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Aluminum pop/beer can solar heater

 
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Shodo Spring wrote:I'm sold! Will definitely build one of these when I get my farm (soon) or if it's not soon, on my present house. A question about location: people put solar heaters in greenhouses, where they get a little less sun but are protected from those below-zero days we still have in MN. Do folks recommend inside the greenhouse or not?



in mn the sun is only 54 degrees above the horizon in winter, this is a rather steep pitch for a panel of anything but it will keep the snow falling off of it wont it. you also I think have to worry about snow piling up at the base, in particular cloggin up the intake and sucking up the heat by piling snow around the heater. Inside a greenhouse I havent heard of but it seems to me if you went to the trouble of building a greenhouse, you would want to use the solar energy collected in it for the solar greenhouse, not to mention that whatever glazing you are using will likely block part of the sunlight.

Just off the top of my head, I am thinking if you could, mount at a rather steep slope outside so most of the time the snow will simply fall off of the panel (this is a unit which is functioning in winter now year round) and raise it off the ground a bit. The sun is at its lowest in december but the coldest months come after, maybe maximize to the angle of the january sun.

Looking at the post above this, perhaps putting it in the barn in summer would help it function longer .
 
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Larry Schlicker wrote:Just got my pop/beer can solar heater going today. I built this heater this past summer but just now got it installed and going on my container cabin now called the Taj MaLodge  .
It outside temp was 40 degrees
It was 56 degrees at the cold air intake
Exhaust temp was 104 degrees
Airflow is powered by a 12 volt 110cfm cage motor.
I think if my panel faced the sun at a more direct angle the exhaust would be a little better, keep in mind that our sun here in ok is at it's lowest point of the year, so as we advance towards spring and the sun starts its climb back up, the exhaust heat will keep climbing with the sun. Yehaaaaaaaaaa!!!
Here are a few pics of it.







Hi. pal fantastic work...although unless i have missed something I would thought that as heat rises you outlet may have been better placed with the header being at the furthest point from the inlet!! Feel free to educate me if Im of the mark here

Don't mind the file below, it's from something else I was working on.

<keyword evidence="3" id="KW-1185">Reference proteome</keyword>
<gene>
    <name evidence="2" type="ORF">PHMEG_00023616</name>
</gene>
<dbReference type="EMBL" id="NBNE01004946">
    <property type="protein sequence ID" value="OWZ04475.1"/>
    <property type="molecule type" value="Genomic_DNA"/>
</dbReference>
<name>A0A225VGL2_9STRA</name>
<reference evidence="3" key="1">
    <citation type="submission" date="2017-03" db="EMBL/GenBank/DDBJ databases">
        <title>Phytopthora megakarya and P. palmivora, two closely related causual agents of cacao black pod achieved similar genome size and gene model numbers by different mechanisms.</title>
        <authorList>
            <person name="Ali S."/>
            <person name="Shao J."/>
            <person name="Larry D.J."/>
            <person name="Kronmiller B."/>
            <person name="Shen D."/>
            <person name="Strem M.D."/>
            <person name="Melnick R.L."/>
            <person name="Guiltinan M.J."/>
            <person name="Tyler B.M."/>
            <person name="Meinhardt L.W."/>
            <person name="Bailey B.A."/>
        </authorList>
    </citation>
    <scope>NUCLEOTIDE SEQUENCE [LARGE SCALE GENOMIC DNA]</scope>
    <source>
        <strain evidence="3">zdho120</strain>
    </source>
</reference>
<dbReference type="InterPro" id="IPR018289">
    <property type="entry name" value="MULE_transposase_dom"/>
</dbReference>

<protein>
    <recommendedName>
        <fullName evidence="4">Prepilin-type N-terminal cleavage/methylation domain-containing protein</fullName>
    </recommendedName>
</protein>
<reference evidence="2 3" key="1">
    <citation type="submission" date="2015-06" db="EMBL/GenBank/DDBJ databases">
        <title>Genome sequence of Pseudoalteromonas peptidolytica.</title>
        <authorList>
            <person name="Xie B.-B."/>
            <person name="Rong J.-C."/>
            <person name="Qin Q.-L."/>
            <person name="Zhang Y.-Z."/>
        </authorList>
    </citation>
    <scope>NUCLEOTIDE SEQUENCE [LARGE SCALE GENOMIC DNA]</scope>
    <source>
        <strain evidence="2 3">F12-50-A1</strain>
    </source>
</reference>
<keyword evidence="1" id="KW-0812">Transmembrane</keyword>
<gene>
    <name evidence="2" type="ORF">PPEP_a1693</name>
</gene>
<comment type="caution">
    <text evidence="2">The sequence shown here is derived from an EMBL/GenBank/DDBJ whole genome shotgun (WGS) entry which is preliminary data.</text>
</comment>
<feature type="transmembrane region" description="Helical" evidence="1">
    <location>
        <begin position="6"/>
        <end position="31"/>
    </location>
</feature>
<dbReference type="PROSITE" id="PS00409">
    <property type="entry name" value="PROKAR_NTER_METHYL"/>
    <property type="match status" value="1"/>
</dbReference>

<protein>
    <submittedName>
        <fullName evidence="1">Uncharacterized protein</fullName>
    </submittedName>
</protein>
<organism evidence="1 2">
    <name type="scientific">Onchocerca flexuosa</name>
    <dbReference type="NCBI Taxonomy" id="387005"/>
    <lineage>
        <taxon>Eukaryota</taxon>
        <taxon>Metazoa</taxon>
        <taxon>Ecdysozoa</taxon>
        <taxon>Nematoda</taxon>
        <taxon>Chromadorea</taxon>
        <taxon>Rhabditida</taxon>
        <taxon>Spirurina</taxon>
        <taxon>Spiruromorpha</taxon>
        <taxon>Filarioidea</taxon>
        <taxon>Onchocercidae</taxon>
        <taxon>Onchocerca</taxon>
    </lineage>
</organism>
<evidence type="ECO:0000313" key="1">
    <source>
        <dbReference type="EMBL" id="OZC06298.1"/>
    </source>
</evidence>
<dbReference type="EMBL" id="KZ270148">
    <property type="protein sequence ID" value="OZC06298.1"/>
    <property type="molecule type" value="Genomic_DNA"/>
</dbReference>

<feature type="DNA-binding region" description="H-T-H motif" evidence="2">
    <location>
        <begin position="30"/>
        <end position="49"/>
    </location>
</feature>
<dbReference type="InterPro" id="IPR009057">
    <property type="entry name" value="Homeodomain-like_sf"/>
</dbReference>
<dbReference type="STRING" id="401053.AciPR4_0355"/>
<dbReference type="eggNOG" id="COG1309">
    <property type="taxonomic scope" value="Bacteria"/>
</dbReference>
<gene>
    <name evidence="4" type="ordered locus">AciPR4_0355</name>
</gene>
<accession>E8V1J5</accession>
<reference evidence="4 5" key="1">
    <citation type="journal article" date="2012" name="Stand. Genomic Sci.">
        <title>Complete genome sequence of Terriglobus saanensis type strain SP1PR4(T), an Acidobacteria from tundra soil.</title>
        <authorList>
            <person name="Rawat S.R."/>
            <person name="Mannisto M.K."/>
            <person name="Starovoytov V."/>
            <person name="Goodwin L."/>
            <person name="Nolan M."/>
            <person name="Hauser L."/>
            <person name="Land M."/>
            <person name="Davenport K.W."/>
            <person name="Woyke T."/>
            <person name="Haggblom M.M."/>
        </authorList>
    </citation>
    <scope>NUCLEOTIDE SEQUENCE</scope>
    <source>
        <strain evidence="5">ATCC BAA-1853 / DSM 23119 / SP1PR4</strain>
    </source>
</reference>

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Shodo Spring wrote:I'm sold! Will definitely build one of these when I get my farm (soon) or if it's not soon, on my present house. A question about location: people put solar heaters in greenhouses, where they get a little less sun but are protected from those below-zero days we still have in MN. Do folks recommend inside the greenhouse or not?



Please post back if you put one in your greenhouse. I am interested to know how that would work.
 
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Here is a website that tested the pop can approach to something using screens. It would appear that the screen is the big winner:



source
 
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Location: Boise, ID, United States
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Brice Moss wrote:

j_cornelissen wrote:
taking the fan out of the equation means you don't hve to worry about cold air being pumped in on a cloudless day!


the convection loop can and will reverse itself if the cans are colder than your inside air like say at night, so you either need to be mindfull of the system or install some type of automation to shut off the airflow


Would it make sense to power a 12v fan with a small solar panel? Then the fan would only run when sun is working and no power would be needed.
 
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Yes, that's what I use in mine - a fan recycled from an old HP server, powered by a small solar panel. I have mounted it in a bottom inlet of the heater, it pushes air into it.

warsztaty3.jpg
[Thumbnail for warsztaty3.jpg]
Here you can see a movable heater with a small solar panel attached.
 
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how do you prevent the reverse flow during the night when the cabin is heated?  Do you cover a inlet?  Other wise the heater is doing the exact opposite by pull in the heated air and cooling it.

There is a method one can utilize that involves building something similar to a trap on a drain line the prevents back draft.  I incorporated on my solar heater, works great and is maintenance free.  No opening or closing or blocking inlets/exhaust.

I dont know if my sketch makes sense.  I can explain it better if interested.

Whats better then a screen is a curved surface.  If you look in the drywall area at a home improvement store, you will see a rounded corner bead made out of thin steel.  Those are incredible for collectors.  My lil secret.
solar-heat.png
[Thumbnail for solar-heat.png]
 
Listen. That's my theme music. That's how I know I'm a super hero. That, and this tiny ad told me:
Heat your home with the twigs that naturally fall of the trees in your yard
http://woodheat.net
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